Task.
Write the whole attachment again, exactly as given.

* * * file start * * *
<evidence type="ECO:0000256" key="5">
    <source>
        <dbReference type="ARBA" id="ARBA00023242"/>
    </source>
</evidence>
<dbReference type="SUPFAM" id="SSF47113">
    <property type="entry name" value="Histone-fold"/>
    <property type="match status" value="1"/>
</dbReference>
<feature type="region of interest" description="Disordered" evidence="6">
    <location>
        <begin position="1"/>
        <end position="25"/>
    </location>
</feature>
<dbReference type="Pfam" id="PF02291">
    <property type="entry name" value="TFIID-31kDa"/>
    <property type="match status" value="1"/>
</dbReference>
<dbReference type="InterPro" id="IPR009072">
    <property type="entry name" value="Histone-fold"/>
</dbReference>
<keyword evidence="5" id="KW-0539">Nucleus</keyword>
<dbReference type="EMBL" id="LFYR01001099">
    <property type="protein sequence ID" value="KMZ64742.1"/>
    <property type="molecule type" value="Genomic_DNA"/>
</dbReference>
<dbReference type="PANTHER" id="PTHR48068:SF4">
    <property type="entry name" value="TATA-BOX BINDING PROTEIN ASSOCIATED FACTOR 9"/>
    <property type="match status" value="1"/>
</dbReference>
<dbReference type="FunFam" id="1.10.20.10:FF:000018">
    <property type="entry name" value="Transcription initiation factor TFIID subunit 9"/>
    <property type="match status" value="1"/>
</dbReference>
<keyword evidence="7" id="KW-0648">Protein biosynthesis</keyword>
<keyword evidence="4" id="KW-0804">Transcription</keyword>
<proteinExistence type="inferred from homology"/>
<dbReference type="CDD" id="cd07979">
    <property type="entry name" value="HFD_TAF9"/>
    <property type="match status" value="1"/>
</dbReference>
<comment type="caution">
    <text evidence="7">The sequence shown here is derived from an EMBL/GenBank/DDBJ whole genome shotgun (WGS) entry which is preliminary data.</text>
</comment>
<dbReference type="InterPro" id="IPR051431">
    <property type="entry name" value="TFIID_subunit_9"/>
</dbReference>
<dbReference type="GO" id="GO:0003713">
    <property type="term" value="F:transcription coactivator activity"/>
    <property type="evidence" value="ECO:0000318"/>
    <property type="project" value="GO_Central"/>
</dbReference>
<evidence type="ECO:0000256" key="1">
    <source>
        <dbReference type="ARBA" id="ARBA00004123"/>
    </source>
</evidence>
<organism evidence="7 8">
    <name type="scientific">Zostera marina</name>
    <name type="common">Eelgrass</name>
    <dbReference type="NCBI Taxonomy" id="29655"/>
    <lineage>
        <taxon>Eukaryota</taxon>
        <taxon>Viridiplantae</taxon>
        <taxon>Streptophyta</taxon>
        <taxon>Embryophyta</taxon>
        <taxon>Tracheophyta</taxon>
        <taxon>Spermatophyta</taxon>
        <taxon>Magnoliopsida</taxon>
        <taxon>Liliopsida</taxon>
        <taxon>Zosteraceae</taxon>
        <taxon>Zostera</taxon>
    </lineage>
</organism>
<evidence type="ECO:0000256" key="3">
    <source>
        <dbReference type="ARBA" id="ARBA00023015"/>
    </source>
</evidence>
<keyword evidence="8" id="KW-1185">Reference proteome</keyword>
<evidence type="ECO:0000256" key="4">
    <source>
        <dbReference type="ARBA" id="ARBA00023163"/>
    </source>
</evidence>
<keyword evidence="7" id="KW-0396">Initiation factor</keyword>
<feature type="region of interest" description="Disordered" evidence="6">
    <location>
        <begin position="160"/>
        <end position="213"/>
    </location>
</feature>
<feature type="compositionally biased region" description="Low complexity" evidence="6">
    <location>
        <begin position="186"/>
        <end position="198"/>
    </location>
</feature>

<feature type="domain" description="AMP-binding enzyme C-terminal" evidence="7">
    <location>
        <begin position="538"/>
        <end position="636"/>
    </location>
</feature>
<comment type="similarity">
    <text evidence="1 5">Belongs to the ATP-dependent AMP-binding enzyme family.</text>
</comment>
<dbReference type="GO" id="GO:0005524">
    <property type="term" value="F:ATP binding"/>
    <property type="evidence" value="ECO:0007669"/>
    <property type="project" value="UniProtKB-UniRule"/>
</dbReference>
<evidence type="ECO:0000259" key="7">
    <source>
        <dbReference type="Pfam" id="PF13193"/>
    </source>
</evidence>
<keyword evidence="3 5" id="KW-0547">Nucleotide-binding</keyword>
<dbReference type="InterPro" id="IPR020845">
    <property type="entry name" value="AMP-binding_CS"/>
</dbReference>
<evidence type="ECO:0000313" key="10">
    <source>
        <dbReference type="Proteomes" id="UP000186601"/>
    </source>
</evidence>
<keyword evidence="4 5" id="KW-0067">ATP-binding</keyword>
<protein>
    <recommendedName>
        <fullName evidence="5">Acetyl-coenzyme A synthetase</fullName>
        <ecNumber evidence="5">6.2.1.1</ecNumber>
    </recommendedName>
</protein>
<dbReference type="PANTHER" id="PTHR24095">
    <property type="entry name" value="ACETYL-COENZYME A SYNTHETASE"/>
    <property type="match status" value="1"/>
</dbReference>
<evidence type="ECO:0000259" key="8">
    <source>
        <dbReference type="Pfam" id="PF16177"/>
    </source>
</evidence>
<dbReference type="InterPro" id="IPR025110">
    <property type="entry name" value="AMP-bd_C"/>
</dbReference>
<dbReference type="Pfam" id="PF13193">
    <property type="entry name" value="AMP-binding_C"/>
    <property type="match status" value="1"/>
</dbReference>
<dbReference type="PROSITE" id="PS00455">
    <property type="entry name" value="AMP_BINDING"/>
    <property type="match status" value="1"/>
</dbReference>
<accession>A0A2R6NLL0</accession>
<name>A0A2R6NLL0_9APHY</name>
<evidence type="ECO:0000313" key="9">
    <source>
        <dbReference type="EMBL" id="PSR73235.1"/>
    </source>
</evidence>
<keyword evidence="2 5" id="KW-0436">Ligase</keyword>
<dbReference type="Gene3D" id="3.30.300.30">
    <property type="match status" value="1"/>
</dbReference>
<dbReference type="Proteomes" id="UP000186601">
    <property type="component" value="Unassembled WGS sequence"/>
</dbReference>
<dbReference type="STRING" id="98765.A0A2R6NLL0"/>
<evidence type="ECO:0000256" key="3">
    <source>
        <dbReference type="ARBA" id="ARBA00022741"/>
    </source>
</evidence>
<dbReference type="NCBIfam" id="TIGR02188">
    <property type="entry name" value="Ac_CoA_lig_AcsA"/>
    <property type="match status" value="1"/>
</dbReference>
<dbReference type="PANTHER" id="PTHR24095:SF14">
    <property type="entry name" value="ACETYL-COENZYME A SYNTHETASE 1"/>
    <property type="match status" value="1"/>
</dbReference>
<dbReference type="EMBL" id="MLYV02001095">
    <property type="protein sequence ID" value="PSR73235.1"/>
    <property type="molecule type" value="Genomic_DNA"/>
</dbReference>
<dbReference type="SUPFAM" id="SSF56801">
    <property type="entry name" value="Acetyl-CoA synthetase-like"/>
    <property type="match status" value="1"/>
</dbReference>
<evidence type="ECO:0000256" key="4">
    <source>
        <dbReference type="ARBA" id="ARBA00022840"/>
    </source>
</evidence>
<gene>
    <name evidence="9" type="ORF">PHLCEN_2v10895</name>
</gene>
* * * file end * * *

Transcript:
<evidence type="ECO:0000256" key="5">
    <source>
        <dbReference type="ARBA" id="ARBA00023242"/>
    </source>
</evidence>
<dbReference type="SUPFAM" id="SSF47113">
    <property type="entry name" value="Histone-fold"/>
    <property type="match status" value="1"/>
</dbReference>
<feature type="region of interest" description="Disordered" evidence="6">
    <location>
        <begin position="1"/>
        <end position="25"/>
    </location>
</feature>
<dbReference type="Pfam" id="PF02291">
    <property type="entry name" value="TFIID-31kDa"/>
    <property type="match status" value="1"/>
</dbReference>
<dbReference type="InterPro" id="IPR009072">
    <property type="entry name" value="Histone-fold"/>
</dbReference>
<keyword evidence="5" id="KW-0539">Nucleus</keyword>
<dbReference type="EMBL" id="LFYR01001099">
    <property type="protein sequence ID" value="KMZ64742.1"/>
    <property type="molecule type" value="Genomic_DNA"/>
</dbReference>
<dbReference type="PANTHER" id="PTHR48068:SF4">
    <property type="entry name" value="TATA-BOX BINDING PROTEIN ASSOCIATED FACTOR 9"/>
    <property type="match status" value="1"/>
</dbReference>
<dbReference type="FunFam" id="1.10.20.10:FF:000018">
    <property type="entry name" value="Transcription initiation factor TFIID subunit 9"/>
    <property type="match status" value="1"/>
</dbReference>
<keyword evidence="7" id="KW-0648">Protein biosynthesis</keyword>
<keyword evidence="4" id="KW-0804">Transcription</keyword>
<proteinExistence type="inferred from homology"/>
<dbReference type="CDD" id="cd07979">
    <property type="entry name" value="HFD_TAF9"/>
    <property type="match status" value="1"/>
</dbReference>
<comment type="caution">
    <text evidence="7">The sequence shown here is derived from an EMBL/GenBank/DDBJ whole genome shotgun (WGS) entry which is preliminary data.</text>
</comment>
<dbReference type="InterPro" id="IPR051431">
    <property type="entry name" value="TFIID_subunit_9"/>
</dbReference>
<dbReference type="GO" id="GO:0003713">
    <property type="term" value="F:transcription coactivator activity"/>
    <property type="evidence" value="ECO:0000318"/>
    <property type="project" value="GO_Central"/>
</dbReference>
<evidence type="ECO:0000256" key="1">
    <source>
        <dbReference type="ARBA" id="ARBA00004123"/>
    </source>
</evidence>
<organism evidence="7 8">
    <name type="scientific">Zostera marina</name>
    <name type="common">Eelgrass</name>
    <dbReference type="NCBI Taxonomy" id="29655"/>
    <lineage>
        <taxon>Eukaryota</taxon>
        <taxon>Viridiplantae</taxon>
        <taxon>Streptophyta</taxon>
        <taxon>Embryophyta</taxon>
        <taxon>Tracheophyta</taxon>
        <taxon>Spermatophyta</taxon>
        <taxon>Magnoliopsida</taxon>
        <taxon>Liliopsida</taxon>
        <taxon>Zosteraceae</taxon>
        <taxon>Zostera</taxon>
    </lineage>
</organism>
<evidence type="ECO:0000256" key="3">
    <source>
        <dbReference type="ARBA" id="ARBA00023015"/>
    </source>
</evidence>
<keyword evidence="8" id="KW-1185">Reference proteome</keyword>
<evidence type="ECO:0000256" key="4">
    <source>
        <dbReference type="ARBA" id="ARBA00023163"/>
    </source>
</evidence>
<keyword evidence="7" id="KW-0396">Initiation factor</keyword>
<feature type="region of interest" description="Disordered" evidence="6">
    <location>
        <begin position="160"/>
        <end position="213"/>
    </location>
</feature>
<feature type="compositionally biased region" description="Low complexity" evidence="6">
    <location>
        <begin position="186"/>
        <end position="198"/>
    </location>
</feature>

<feature type="domain" description="AMP-binding enzyme C-terminal" evidence="7">
    <location>
        <begin position="538"/>
        <end position="636"/>
    </location>
</feature>
<comment type="similarity">
    <text evidence="1 5">Belongs to the ATP-dependent AMP-binding enzyme family.</text>
</comment>
<dbReference type="GO" id="GO:0005524">
    <property type="term" value="F:ATP binding"/>
    <property type="evidence" value="ECO:0007669"/>
    <property type="project" value="UniProtKB-UniRule"/>
</dbReference>
<evidence type="ECO:0000259" key="7">
    <source>
        <dbReference type="Pfam" id="PF13193"/>
    </source>
</evidence>
<keyword evidence="3 5" id="KW-0547">Nucleotide-binding</keyword>
<dbReference type="InterPro" id="IPR020845">
    <property type="entry name" value="AMP-binding_CS"/>
</dbReference>
<evidence type="ECO:0000313" key="10">
    <source>
        <dbReference type="Proteomes" id="UP000186601"/>
    </source>
</evidence>
<keyword evidence="4 5" id="KW-0067">ATP-binding</keyword>
<protein>
    <recommendedName>
        <fullName evidence="5">Acetyl-coenzyme A synthetase</fullName>
        <ecNumber evidence="5">6.2.1.1</ecNumber>
    </recommendedName>
</protein>
<dbReference type="PANTHER" id="PTHR24095">
    <property type="entry name" value="ACETYL-COENZYME A SYNTHETASE"/>
    <property type="match status" value="1"/>
</dbReference>
<evidence type="ECO:0000259" key="8">
    <source>
        <dbReference type="Pfam" id="PF16177"/>
    </source>
</evidence>
<dbReference type="InterPro" id="IPR025110">
    <property type="entry name" value="AMP-bd_C"/>
</dbReference>
<dbReference type="Pfam" id="PF13193">
    <property type="entry name" value="AMP-binding_C"/>
    <property type="match status" value="1"/>
</dbReference>
<dbReference type="PROSITE" id="PS00455">
    <property type="entry name" value="AMP_BINDING"/>
    <property type="match status" value="1"/>
</dbReference>
<accession>A0A2R6NLL0</accession>
<name>A0A2R6NLL0_9APHY</name>
<evidence type="ECO:0000313" key="9">
    <source>
        <dbReference type="EMBL" id="PSR73235.1"/>
    </source>
</evidence>
<keyword evidence="2 5" id="KW-0436">Ligase</keyword>
<dbReference type="Gene3D" id="3.30.300.30">
    <property type="match status" value="1"/>
</dbReference>
<dbReference type="Proteomes" id="UP000186601">
    <property type="component" value="Unassembled WGS sequence"/>
</dbReference>
<dbReference type="STRING" id="98765.A0A2R6NLL0"/>
<evidence type="ECO:0000256" key="3">
    <source>
        <dbReference type="ARBA" id="ARBA00022741"/>
    </source>
</evidence>
<dbReference type="NCBIfam" id="TIGR02188">
    <property type="entry name" value="Ac_CoA_lig_AcsA"/>
    <property type="match status" value="1"/>
</dbReference>
<dbReference type="PANTHER" id="PTHR24095:SF14">
    <property type="entry name" value="ACETYL-COENZYME A SYNTHETASE 1"/>
    <property type="match status" value="1"/>
</dbReference>
<dbReference type="EMBL" id="MLYV02001095">
    <property type="protein sequence ID" value="PSR73235.1"/>
    <property type="molecule type" value="Genomic_DNA"/>
</dbReference>
<dbReference type="SUPFAM" id="SSF56801">
    <property type="entry name" value="Acetyl-CoA synthetase-like"/>
    <property type="match status" value="1"/>
</dbReference>
<evidence type="ECO:0000256" key="4">
    <source>
        <dbReference type="ARBA" id="ARBA00022840"/>
    </source>
</evidence>
<gene>
    <name evidence="9" type="ORF">PHLCEN_2v10895</name>
</gene>